Note: As of October 1st, CounterTobacco.orgofficially became a project of Counter Tools, rather than being housed at UNC Chapel Hill as a separate sibling organization. The project is supported by the Grant or Cooperative Agreement Number 6NU38OT000141-04-01 awarded to ChangeLab Solutions and funded by the Centers for Disease Control and Prevention.
This transition is structural in nature and does not change the mission or activities of either organization. CounterTobacco.org will continue to serve as your online resource for all things related to point-of-sale, or retail focused, tobacco control interventions. Counter Tools will continue to provide technology tools, training, and technical assistance to advance place-based public health across multiple determinants of health outcomes.
Leadership of both organizations will be nearly the same. While Jessica Eaddy has moved on from her role as Project Director, Mollie Mayfield has remained with the project and is now serving as the Managing Editor for CounterTobacco.org. Co-Founders Kurt Ribisl and Allison Myers are always involved as advisors. Learn more about us here.
What does the evidence say? CounterTobacco.org offers Evidence Summaries, a series of reports on topics such as the current status of the US retail environment for tobacco, how to rebut economic arguments against POS policies, and where kids today see tobacco advertising to help inform media and awareness campaigns as well as inform work to counter tobacco marketing and sales in your community.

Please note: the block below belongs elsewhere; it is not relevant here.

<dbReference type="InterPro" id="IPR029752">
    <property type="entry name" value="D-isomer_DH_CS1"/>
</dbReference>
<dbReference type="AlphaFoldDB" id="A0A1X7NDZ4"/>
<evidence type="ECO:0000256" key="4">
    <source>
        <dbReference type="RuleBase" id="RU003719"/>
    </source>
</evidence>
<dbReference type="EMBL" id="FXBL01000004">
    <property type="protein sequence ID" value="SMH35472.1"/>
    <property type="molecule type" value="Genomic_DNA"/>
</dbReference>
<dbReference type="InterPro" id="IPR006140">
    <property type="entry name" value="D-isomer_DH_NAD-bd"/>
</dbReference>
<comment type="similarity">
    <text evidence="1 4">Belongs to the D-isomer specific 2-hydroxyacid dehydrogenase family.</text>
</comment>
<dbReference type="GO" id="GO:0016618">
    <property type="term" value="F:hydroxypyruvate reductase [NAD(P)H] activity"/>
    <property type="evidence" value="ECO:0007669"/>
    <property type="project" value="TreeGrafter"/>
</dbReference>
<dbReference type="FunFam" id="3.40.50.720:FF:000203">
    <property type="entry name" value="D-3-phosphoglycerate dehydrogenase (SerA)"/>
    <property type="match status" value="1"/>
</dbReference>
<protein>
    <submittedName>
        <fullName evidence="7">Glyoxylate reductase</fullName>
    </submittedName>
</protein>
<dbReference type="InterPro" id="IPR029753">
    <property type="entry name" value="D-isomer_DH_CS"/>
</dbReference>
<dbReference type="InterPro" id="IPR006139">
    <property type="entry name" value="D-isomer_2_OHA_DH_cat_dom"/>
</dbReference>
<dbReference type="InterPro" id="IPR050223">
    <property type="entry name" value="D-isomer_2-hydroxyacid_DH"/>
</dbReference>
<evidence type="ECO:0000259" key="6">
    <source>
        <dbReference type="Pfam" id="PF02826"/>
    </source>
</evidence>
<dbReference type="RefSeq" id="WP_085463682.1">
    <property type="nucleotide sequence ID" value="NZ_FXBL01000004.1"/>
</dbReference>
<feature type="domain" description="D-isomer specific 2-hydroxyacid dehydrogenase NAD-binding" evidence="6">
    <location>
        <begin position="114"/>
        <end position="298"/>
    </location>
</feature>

This paper describes how STARS was developed and how it has been used to date. At the time of the study, 34 states had used or planned to use STARS, and all STARS measures were found to have high or moderate reliability. The paper also provides examples of how states have used STARS to inform policy change.
Researchers project that minimum price laws (MPLSs) with floor prices set at or above the average state price would raise prices by $0.33 and could reduce disparities in the prices that low-income smokers pay for cigarettes compared to high-income smokers to a greater degree than comparable excise taxes. Researchers also project that MPLs set at this level would also reduce cigarette consumption by 4%, while an excise tax that sets price at the same level would reduce consumption by only 2.3%. Following the same model, MPLs that raise prices by more than $2.00 would reduce consumption by 15.9%, while a tax with a similar price effect would reduce consumption by only 13.5%.
A longitudinal survey of state tobacco control programs’ retail (point of sale) policy activity revealed that point of sale policy activity doubled between 2012 and 2014. Minnesota, Oregon, Kansas, Maine, and West Virginia had the largest increases in activity. The study also suggests that state and local tobacco control programs need increased capacity in order to promote evidence-based policies.
The latest and greatest from our Media Gallery An "e-vaping" kiosk right in the middle of the snack aisle.
Captured by our co-founder Kurt Ribisl in Asheville, NC on July 25, 2016 View all media gallery images